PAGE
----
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Judge rejects Gallegos’ motions to suppress

Posted: Friday, Feb 8th, 2013




Courier staff writer

ALAMOSA — When Anthony Gallegos goes on trial for attempted second-degree murder and other alleged offenses, jurors may have a chance to review his initial statements to police and family members.

Twelfth Judicial District Judge Pattie Swift has denied the defendant’s motions to suppress the statements he made in the hours after an alleged July 22, 2012 altercation with two other men.

The incident sent one man to the hospital with a stab wound to his heart; the second man arrived at the facility with four stab wounds to his left side.

Gallegos himself was taken to the emergency room for treatment of stab wounds to his spinal area and his left shoulder.

Prosecutors went on to charge the 21-year-old man with criminal attempt to commit murder in the second degree, two counts of first-degree assault and one count each of criminal mischief and disorderly conduct.

The resulting case is currently set to go to trial on Feb. 26, and in the weeks leading up to that date, the court is continuing to review various motions from the defense. Other matters have been put to rest, though.

Deputy Public Defenders Christopher Light and Amanda Hopkins had sought to quash the statements that Gallegos gave at the scene of the incident, and from his hospital bed.

Among other things, the defense argued that he was too intoxicated to understand a verbal reading of his Miranda rights, since he reportedly drank alcohol and smoked marijuana before he was arrested.

According to court testimony on Jan. 25, a test revealed that Gallegos’ blood alcohol content at the time stood at 0.033. In comparison, Colorado state law declares that a person’s ability to drive a motor vehicle is impaired if he or she has a blood alcohol level that exceeds 0.05.

A police officer testified under oath last month that Gallegos nodded his head and verbally agreed to waive his Miranda rights. But Light told the court that police did not provide Gallegos with a written copy of those rights. (Under the law, they were not required to do so.)

Hopkins also questioned whether the suspect could have understood the rights that were read aloud to him, based on an officer’s in-court recitation. She claimed the officer was “very quiet,” and stumbled and mumbled his way through the reading.

Ultimately, though, Judge Swift found that Gallegos was not intoxicated, and ruled the defendant knowingly and intelligently waived his rights.

The judge also rejected the defense’s allegations that police used coercive tactics to obtain additional statements from Gallegos.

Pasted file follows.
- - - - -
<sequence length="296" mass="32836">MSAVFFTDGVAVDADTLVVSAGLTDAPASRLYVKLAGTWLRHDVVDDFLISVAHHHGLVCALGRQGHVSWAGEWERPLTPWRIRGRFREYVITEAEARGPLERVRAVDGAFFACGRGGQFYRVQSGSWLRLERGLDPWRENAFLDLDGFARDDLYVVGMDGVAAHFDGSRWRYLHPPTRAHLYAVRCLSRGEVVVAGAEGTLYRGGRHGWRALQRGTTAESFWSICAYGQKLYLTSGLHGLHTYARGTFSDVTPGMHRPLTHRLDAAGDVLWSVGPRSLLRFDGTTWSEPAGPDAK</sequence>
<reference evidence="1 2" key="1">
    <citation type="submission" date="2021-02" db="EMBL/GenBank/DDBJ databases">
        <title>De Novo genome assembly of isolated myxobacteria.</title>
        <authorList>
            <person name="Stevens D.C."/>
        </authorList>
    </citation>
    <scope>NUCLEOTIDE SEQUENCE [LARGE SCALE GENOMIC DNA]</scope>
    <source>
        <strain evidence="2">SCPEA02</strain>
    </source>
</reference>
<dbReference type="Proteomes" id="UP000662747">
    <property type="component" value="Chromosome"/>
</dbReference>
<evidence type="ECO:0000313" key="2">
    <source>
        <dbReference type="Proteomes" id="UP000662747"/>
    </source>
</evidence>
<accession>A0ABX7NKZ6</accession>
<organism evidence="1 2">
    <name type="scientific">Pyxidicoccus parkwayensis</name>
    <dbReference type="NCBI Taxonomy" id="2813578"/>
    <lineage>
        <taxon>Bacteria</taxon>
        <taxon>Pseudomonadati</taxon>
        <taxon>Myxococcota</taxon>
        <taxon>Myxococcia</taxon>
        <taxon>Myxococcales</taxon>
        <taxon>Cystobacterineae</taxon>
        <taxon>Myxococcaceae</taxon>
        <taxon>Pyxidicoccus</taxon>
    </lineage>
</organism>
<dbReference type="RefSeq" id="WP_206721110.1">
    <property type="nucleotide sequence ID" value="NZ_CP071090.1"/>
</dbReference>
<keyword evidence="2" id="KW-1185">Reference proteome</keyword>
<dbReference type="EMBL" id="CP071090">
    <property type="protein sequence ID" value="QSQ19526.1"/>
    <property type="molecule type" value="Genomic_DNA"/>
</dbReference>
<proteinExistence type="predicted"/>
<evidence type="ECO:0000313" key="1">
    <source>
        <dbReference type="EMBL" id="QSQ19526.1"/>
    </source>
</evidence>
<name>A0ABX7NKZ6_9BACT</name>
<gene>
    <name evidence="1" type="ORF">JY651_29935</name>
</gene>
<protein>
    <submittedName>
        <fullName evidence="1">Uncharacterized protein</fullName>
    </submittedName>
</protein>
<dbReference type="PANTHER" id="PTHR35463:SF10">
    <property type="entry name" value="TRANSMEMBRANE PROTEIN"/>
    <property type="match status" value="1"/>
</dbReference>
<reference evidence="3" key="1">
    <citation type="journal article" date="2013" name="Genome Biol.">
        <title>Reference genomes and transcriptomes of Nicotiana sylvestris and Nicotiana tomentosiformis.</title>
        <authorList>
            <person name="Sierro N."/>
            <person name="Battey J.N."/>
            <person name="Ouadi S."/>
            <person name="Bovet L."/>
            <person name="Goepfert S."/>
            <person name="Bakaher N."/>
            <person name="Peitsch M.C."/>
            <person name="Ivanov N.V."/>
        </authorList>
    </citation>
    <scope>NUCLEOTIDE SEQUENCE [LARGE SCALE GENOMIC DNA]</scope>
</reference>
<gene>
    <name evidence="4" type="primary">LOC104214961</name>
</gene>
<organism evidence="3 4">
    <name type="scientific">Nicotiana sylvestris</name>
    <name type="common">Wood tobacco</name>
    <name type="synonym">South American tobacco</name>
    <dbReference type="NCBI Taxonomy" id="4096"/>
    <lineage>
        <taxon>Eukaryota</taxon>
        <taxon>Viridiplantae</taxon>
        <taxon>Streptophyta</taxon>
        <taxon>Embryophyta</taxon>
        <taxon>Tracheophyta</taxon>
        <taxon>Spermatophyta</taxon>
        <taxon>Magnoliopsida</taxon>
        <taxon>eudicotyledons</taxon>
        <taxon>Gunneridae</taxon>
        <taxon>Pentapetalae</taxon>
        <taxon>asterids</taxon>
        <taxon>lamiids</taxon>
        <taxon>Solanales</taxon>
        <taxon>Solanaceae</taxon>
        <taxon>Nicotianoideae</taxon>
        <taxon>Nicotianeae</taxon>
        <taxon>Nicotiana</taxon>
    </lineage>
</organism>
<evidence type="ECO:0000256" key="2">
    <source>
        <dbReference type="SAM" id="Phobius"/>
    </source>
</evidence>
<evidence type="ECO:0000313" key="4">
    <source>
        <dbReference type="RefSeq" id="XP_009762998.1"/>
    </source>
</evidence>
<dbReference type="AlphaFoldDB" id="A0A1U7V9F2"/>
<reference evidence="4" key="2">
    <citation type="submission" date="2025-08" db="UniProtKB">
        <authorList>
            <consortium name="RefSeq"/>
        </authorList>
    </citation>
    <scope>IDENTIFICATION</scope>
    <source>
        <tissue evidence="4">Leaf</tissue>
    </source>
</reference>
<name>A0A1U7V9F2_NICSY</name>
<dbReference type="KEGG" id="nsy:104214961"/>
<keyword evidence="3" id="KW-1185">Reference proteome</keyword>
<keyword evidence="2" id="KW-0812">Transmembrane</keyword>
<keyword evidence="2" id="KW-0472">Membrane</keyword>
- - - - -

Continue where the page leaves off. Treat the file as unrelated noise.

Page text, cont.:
The defense claimed that Gallegos was in a fragile physical and mental state when he spoke to police from his hospital bed.

Hopkins told the court last month that police limited his contact with his friends and family members throughout his brief stay in the hospital. Light, meanwhile, alleged that police only allowed Gallegos’ mother to see her son after she agreed to “get him to tell the truth.”

But Judge Swift determined that Gallegos’ statements to family members were private, and he did not make them in an attempt to help law enforcement.

Other statements that Gallegos gave at the scene of the alleged altercation were volunteered to police, she ruled.

Gallegos first spoke to authorities about two and a half hours after the incident reportedly occurred.

By that time, police were already in the midst of their initial investigation.

According to court records, they learned that Samuel Montoya, Jeremy Montoya and Michael Sanchez were driving westbound in the 800 block of 10th Street when the rear window of their car shattered.

Samuel Montoya stated he heard the glass shatter, and then noticed that a man standing in the middle of the street had just thrown a beer bottle at them.

When Jeremy Montoya stopped the car and got out to see what was going on, a man identified as Gallegos allegedly ran toward him and stabbed him near his left rib cage. (A physician who subsequently examined him found that the knife punctured Jeremy Montoya’s heart.)

Moments into the struggle, Sanchez ran to the injured man’s aid and tried to wrestle the knife away from the assailant. At that point, authorities reported that Gallegos stabbed Sanchez four times.

Gallegos allegedly ran away from the scene, but he later returned and surrendered to authorities.














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